Whidbey’s food banks are still up and running
— Created March 25, 2020 by Kathy Reed
By Kathy Reed
In this time of uncertainty for many, keeping one’s family safe and well nourished is of paramount importance, something that can be especially worrisome for those who rely on food banks to feed their families.
With dedicated staff and volunteers, food banks on Whidbey Island are stepping up and staying safe as they continue to provide essentials to those families who need a little help.
Good Cheer Food Bank in Langley, Gifts From the Heart in Coupeville and North Whidbey Help House in Oak Harbor are trying to keep business as normal as possible in the midst of the coronavirus pandemic – but there are some changes.
“Clearly, we can’t let anyone in, so we have gone to a personal shopper model,” said Carol Squire, executive director of Good Cheer. “We have a list of what’s available, they tell us their name, we tell them how many points they have. They sit down, fill out their list and when they’re ready one of us will take their list in, fill the order and bring it back out to them. They’re still getting what they want, what they need.”
Squire said they are encouraging people to take a lot at one time, rather than coming back for less more frequently, reducing exposure for everyone. Lines are clearly marked and there are places for people to sit while they wait, at a proper distance apart, of course.
“So far it’s been fine,” she said. “People are being patient, so, so far so good.”
Care is being taken inside the store as well, according to Squire.
“We’ve even made a traffic flow plan for staff inside,” she said. “We’re making sure we don’t walk across each other, so we can keep that six-foot space.”
In Oak Harbor, the name of the game is disinfect, disinfect, disinfect and distance, distance, distance.
“We shut down [one day last week] and did a thorough cleaning,” said Jean Weiman, executive director of North Whidbey Help House. “We are only allowing one person in the office at a time. We are pre-making food bags (with the exception of produce), so we set the bag on a chair or on the floor for the client to pick up. We are not using their personal reusable shopping bags, but they can put the bag we give them in their bags.”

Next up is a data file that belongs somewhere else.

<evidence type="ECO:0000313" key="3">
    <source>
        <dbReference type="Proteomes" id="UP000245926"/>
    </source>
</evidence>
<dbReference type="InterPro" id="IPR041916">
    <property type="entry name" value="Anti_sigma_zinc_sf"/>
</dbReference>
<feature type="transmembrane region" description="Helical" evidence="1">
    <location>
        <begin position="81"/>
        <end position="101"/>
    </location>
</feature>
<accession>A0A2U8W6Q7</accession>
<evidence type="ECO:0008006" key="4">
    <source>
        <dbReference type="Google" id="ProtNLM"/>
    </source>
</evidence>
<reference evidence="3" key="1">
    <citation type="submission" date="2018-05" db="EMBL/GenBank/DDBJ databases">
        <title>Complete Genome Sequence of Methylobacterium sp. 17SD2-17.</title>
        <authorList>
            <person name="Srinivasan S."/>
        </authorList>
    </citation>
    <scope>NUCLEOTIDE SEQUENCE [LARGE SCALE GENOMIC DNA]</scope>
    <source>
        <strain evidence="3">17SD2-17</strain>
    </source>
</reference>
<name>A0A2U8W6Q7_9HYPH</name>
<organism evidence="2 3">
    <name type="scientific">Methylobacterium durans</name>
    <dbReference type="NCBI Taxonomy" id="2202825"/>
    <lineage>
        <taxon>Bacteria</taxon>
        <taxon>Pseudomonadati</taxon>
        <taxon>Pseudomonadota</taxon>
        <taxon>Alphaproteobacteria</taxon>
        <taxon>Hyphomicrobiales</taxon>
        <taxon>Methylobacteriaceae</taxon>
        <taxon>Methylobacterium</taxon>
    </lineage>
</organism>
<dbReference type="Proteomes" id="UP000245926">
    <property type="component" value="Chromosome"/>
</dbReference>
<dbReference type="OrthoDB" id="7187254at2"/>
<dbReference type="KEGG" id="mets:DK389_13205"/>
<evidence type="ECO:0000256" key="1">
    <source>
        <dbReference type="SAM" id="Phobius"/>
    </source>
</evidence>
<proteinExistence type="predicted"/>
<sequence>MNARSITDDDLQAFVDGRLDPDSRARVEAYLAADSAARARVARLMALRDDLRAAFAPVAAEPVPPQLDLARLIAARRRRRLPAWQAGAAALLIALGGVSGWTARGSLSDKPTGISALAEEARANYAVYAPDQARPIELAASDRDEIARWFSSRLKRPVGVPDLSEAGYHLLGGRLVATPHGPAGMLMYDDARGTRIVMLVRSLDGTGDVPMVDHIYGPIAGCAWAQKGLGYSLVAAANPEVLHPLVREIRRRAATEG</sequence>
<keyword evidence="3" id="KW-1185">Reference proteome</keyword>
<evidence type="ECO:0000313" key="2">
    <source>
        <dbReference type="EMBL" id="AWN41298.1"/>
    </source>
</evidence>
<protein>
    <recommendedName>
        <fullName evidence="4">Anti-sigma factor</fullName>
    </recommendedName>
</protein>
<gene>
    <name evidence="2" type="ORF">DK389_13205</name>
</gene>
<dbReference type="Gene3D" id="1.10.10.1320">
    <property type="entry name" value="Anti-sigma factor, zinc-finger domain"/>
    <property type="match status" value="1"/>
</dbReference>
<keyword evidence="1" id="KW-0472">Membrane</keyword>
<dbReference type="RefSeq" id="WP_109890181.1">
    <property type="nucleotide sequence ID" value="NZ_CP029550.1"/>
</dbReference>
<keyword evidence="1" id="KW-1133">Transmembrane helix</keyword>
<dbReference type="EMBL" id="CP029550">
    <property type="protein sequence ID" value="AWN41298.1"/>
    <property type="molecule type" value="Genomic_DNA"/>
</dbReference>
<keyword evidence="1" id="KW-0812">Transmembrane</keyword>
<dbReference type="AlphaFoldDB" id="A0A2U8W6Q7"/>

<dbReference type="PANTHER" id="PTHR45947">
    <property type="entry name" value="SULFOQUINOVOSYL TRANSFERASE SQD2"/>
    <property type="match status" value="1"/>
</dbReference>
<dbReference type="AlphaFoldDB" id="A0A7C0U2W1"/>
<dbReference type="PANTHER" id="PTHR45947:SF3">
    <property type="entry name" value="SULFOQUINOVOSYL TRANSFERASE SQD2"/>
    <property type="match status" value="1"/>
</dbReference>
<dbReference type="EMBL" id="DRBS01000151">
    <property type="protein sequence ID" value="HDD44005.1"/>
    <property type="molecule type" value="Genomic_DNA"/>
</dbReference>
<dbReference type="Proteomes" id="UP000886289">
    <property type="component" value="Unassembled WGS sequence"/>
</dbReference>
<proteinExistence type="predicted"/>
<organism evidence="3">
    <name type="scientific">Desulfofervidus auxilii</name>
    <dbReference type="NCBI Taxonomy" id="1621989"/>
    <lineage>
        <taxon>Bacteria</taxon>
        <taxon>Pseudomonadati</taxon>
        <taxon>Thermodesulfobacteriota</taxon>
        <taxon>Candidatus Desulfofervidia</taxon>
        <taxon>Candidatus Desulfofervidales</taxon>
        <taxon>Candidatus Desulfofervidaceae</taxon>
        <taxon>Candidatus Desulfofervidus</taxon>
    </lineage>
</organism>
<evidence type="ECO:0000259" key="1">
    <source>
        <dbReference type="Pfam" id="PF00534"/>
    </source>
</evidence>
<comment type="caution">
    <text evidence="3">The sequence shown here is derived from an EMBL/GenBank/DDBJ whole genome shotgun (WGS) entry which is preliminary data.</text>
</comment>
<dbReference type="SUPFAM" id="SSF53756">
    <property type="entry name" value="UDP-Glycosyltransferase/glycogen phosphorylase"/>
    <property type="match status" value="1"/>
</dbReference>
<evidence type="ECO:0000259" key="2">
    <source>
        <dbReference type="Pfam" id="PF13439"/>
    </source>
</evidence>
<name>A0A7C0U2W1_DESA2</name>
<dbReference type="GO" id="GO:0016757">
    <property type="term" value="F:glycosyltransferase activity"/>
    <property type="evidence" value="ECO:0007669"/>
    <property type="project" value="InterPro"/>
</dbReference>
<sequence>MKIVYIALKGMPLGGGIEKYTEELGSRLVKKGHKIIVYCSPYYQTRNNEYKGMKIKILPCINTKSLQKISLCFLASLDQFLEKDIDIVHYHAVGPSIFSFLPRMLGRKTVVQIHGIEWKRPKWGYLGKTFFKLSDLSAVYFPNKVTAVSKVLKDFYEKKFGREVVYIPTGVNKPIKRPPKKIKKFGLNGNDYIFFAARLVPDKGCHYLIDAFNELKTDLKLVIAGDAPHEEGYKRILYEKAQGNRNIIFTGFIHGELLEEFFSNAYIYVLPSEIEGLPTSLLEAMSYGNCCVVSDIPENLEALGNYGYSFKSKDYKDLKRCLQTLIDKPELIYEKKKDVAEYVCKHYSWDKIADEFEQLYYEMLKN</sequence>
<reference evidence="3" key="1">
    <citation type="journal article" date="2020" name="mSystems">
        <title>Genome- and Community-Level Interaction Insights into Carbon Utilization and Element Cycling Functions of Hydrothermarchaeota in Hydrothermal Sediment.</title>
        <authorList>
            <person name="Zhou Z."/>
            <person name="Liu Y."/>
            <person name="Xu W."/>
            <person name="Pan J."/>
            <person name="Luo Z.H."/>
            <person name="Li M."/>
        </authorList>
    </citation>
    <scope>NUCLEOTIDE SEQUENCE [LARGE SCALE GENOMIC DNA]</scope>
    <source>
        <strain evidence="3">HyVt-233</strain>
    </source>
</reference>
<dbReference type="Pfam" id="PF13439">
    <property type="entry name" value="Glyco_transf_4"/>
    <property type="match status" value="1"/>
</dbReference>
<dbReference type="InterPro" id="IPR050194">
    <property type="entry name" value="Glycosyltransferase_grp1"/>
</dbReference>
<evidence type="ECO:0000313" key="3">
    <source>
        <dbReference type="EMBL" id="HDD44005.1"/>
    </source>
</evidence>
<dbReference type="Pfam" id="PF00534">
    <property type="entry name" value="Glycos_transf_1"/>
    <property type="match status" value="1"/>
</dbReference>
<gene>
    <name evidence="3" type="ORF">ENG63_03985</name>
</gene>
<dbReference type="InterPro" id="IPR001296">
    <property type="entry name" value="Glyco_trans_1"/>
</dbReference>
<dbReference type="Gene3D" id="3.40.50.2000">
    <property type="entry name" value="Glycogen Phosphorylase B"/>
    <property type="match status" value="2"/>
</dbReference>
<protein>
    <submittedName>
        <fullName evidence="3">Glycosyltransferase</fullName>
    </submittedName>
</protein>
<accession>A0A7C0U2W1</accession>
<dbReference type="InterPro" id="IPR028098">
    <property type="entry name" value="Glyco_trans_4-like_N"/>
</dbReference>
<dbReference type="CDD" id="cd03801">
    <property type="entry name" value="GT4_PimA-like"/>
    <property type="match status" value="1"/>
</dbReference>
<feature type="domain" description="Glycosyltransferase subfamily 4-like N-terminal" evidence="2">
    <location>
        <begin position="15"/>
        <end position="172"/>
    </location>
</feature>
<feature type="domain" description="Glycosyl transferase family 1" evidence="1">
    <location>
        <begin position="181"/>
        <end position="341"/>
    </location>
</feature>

Clients must maintain space between them when waiting to go to the produce area, and they are issued a pair of disposable gloves they must use. Staff are even keeping track of pencils – people take a pencil from one cup, put it in another when finished, and when the “used” cup is full, the pencils are carefully disinfected before being put back into use.
Weiman said Help House is allowing clients to get two boxes of food instead of the normal, single allotment. This will continue through April in an effort to offset schools being closed. Right now, supplies are good.
“We had a good holiday season last year, so I feel comfortable doing this and not running out,” she said. “I hope to keep doing the extra allotment in May if we can.”
Weiman did say it has been harder to purchase meat, and the nonprofit agency is in need of large, family-size cans of chili, stew, big cans of tuna, fruit and pork and beans.
“[Good Cheer] gets a large percentage of our stock from food aggregators, like Food Lifeline and Northwest Harvest,” Squire explained. “They send trucks over twice a week, so we’ve been stocking up. However, they’re reporting they’re receiving less food, so going forward it could be difficult. We also get grocery ‘rescues’ from stores on the island, but with all the panic buying, that’s also down.”
If people want to help, the best thing to donate right now is money.
“The best thing people can do is give us money so we can buy what we need,” said Squire. Good Cheer gets a large portion of its funding through its thrift stores in Langley and Clinton, but with closures, it will impact the agency’s bottom line quickly.
“We’re getting a lot of donations, which usually covers about 20 percent of our costs,” she said. “Several organizations on the island are stepping up and we had money in reserves. We have been saving for a rainy day. This is it. We will keep the food bank open.”
“People have just been walking through the door, handing us contributions,” said Weiman. “It’s been amazing. We’ll stay open as long as we can, or until they tell us we can’t.”
For information, go to goodcheer.org, facebook.com/North-Whidbey-Help-House-267618856581791/ and giftsfromtheheartfoodbank.com.
“Take this seriously and keep safe,” said Squire. “The impact on the island depends on how long this is drawn out. If people stay separated, it will die out sooner, the economic impact will be less and everybody can get back to normal sooner.”
PLEASE NOTE: Following publication, Whidbey Weekly has been informed Good Cheer Food Bank is modifying its hours. The Langley food bank will be open Monday-Friday 10 a.m. -4 p.m. If one is unable to access the food bank during open hours, they can call 360-221-4868 and arrange for home delivery.
Whidbey Schools Provide Meals
All three Whidbey Island school districts are providing free meals to students. Students must be present to get a meal.
Oak Harbor Public Schools:
10 a.m.-1:30 p.m. at:
Broad View Elementary
473 SW Fairhaven Drive, Oak Harbor
Crescent Harbor Elementary
350 E Crescent Harbor Road, Oak Harbor
Olympic View Elementary
380 NE Regatta Drive, Oak Harbor
Check ohsd.net for information on mobile delivery services and menus.
Coupeville High School Commons
11 a.m. – 1 p.m.
Kitchen back door,
South Whidbey High School Parking Lot
*NOTE: Students MUST sign up to receive meals: https://forms.gle/5ZaVaj22fZTaYMqb8